Yes, if you bring your aluminum cans to the Anchorage Recycling Center during regular business hours, the recycling center staff can weigh your cans and give you cash back. The amount varies based on the current market value but it is in the range of 20¢/lb.
If you have a can that you are not sure about, just get out a magnet. Aluminum is non-ferrous, so a magnet will NOT stick to it, while a steel can is ferrous, so a magent will stick.
What many of us refer to as tin cans are actually steel cans. Food cans are made of steel with only a very thin layer of tin on them. In fact, one ton of steel cans only contains 5 to 6 pounds of tin. This is down from about 50 pounds of tin per ton of steel in the 1930s. Despite the decrease, many people still call them tin cans.
Despite the small amount of tin, the revenue from the recovered metals is about 1/4 from the tin and 3/4 from the steel. Tin has a higher value per pound and the only domestic source of tin is through recycling processes.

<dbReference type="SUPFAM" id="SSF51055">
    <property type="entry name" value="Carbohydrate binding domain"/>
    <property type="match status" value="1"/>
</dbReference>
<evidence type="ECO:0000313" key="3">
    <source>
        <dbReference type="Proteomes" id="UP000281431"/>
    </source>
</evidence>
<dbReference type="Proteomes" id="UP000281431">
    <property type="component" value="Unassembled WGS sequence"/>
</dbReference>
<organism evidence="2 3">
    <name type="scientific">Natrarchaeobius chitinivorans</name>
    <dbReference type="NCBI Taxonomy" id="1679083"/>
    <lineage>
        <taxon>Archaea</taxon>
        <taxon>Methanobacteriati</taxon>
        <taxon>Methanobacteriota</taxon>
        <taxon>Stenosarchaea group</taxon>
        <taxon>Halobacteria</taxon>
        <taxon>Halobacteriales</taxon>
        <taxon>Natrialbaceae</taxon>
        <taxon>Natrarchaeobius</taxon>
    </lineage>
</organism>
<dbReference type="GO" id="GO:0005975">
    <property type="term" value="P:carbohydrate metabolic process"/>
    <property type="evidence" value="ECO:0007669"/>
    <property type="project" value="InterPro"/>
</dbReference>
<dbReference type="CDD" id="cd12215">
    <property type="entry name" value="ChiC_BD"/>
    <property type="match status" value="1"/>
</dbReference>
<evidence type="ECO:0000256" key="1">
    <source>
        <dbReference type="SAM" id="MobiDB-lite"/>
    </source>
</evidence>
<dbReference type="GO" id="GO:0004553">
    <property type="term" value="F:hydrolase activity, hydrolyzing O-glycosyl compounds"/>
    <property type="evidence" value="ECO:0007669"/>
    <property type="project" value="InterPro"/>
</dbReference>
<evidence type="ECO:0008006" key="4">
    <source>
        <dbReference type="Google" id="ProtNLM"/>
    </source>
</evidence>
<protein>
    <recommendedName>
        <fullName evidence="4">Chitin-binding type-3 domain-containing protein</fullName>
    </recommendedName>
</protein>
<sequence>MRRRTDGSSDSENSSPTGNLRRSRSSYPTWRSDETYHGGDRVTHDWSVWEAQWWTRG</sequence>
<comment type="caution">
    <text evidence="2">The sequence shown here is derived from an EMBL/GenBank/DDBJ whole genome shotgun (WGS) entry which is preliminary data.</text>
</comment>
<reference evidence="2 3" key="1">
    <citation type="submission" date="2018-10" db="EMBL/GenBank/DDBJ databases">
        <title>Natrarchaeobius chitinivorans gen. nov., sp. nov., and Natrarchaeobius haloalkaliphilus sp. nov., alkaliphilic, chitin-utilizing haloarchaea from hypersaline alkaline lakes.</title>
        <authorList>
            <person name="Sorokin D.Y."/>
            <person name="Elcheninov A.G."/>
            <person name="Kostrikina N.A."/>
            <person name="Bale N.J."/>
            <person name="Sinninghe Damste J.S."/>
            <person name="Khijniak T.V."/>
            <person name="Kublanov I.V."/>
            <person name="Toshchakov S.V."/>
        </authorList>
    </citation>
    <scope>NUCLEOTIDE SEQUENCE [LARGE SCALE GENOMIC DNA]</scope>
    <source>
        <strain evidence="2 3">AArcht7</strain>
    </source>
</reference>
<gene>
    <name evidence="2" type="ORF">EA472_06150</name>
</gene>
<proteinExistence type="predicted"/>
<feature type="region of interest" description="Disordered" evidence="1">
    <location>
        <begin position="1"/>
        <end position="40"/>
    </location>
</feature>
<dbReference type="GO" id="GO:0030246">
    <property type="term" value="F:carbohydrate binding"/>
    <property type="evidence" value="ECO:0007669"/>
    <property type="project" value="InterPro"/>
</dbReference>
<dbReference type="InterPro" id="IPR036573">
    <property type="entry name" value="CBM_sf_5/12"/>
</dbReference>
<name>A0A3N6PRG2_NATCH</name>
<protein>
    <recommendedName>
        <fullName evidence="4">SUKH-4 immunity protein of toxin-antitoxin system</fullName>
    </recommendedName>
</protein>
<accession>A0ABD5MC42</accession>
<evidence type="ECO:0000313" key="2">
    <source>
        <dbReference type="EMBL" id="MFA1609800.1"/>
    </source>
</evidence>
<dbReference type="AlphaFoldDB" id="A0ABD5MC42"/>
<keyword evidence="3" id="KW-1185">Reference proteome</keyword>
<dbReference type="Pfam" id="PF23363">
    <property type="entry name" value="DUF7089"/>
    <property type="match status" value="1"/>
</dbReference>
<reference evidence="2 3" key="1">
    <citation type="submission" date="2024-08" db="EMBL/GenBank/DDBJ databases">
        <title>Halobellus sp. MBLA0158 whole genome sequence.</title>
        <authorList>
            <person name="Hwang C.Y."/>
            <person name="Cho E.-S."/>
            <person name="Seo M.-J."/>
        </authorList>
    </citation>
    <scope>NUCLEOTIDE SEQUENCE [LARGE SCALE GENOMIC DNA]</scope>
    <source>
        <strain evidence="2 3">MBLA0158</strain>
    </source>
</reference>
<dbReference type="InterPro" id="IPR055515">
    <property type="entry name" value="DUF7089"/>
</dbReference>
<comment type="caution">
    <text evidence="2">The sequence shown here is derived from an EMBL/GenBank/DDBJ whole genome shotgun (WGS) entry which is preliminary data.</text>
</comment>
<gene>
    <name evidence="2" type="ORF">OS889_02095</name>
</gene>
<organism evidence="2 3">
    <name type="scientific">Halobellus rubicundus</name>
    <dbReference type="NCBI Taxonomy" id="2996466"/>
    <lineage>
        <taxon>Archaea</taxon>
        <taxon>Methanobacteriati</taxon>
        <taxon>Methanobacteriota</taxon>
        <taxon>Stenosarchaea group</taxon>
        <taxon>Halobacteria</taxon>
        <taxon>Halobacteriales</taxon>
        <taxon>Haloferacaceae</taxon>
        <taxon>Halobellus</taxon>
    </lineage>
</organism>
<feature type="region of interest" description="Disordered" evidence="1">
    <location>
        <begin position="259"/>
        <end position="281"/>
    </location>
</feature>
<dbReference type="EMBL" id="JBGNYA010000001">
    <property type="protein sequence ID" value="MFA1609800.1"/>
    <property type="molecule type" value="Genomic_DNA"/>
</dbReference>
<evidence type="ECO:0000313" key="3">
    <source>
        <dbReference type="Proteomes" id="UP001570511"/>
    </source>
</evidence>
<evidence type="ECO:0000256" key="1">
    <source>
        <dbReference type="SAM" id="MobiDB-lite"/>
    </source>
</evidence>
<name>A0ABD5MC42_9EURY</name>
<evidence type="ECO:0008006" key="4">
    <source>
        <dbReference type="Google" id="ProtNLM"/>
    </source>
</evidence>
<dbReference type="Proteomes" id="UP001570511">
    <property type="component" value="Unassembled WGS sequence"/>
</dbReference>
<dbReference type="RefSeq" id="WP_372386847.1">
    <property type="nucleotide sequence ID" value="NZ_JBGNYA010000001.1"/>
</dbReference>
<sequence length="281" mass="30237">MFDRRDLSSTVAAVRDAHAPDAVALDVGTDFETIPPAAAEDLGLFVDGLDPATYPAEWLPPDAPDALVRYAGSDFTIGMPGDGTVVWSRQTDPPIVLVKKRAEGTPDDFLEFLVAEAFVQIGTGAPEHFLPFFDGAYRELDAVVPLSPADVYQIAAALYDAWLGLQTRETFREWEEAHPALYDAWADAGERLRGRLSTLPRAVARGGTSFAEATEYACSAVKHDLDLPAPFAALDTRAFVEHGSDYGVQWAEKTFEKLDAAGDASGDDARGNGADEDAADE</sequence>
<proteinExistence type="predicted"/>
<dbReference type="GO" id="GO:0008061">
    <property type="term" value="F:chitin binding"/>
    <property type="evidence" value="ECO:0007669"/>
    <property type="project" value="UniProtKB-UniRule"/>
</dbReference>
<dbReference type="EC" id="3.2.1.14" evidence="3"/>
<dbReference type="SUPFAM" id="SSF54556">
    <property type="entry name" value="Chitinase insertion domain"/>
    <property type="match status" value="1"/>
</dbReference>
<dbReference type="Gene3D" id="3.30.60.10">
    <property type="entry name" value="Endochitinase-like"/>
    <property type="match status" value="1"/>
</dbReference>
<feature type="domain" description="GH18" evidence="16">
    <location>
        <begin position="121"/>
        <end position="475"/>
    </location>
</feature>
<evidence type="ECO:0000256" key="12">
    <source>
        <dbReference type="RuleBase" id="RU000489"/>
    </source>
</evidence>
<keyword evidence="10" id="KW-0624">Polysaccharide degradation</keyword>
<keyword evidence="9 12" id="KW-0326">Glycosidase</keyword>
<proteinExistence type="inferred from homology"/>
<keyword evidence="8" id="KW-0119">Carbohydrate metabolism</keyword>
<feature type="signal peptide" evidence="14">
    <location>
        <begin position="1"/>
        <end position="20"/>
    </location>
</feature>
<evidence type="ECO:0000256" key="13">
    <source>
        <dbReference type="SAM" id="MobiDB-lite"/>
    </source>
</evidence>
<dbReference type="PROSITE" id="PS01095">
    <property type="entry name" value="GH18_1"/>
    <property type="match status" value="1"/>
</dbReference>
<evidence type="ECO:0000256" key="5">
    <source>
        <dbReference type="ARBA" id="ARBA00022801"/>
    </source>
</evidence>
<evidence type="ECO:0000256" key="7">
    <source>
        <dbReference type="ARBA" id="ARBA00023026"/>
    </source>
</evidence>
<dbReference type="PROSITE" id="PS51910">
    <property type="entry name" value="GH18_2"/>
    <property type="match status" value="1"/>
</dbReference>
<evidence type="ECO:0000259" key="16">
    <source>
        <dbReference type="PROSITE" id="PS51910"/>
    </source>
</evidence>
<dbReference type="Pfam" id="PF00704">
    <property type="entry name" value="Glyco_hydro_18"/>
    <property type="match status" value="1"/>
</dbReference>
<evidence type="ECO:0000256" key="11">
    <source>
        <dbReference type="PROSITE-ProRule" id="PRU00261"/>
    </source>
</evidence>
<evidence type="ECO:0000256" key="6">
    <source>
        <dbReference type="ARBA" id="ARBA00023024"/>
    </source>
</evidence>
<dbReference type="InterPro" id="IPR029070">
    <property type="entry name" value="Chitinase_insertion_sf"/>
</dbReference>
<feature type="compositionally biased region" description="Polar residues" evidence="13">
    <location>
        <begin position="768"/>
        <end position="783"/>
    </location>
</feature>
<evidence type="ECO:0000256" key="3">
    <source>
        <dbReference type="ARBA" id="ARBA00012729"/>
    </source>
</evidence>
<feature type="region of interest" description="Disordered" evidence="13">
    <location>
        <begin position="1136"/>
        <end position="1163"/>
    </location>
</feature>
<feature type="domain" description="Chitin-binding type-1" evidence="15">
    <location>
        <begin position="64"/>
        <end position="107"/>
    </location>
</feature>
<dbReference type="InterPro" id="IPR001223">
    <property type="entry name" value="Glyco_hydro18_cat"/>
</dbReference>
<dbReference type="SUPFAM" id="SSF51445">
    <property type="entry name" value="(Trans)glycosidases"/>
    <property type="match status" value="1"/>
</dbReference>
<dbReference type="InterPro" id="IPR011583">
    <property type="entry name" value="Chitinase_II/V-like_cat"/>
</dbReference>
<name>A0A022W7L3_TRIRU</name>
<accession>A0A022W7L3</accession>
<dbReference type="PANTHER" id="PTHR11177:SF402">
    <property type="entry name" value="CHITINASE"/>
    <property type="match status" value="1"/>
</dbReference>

The Anchorage Recycling Center accepts household-generated metals like aluminum beverage cans and steel food cans. The Recycling Center also will accept nonferrous metals, such as copper, brass, aluminum, and stainless steel, during business hours. To receive a higher price for the metals, remove all foreign objects. The facility does not accept iron or white goods.
Alaska Metal Recycling offers a flyer that explains what it will accept and what it won't.
Total Reclaim also will accept
- Refrigerators and Freezers
- Air Conditioners
- Washers and Dryers
Recycling fees apply for most items and volume discounts are available. Please contact Total Reclaim at 561-0544 for more details. Recycling services include the removal of refrigerants, oils and other materials that can pose a threat to the environment if not properly managed.
Photo right: Green Star staff takes a tour with Gary Smith of Total Reclaim's Anchorage facility. This circa 1960s refrigerator was recently dropped off by its owner. Total Reclaim staff will remove refrigerant, separate the compressor to drain oils, pull off any plastic parts and recycle the metal.
Yes, Alaska Metal Recycling accepts small propane canisters (like the ones used for camp stoves and lanterns. This flyer explains how the canisters need to be prepared before they can be recycled.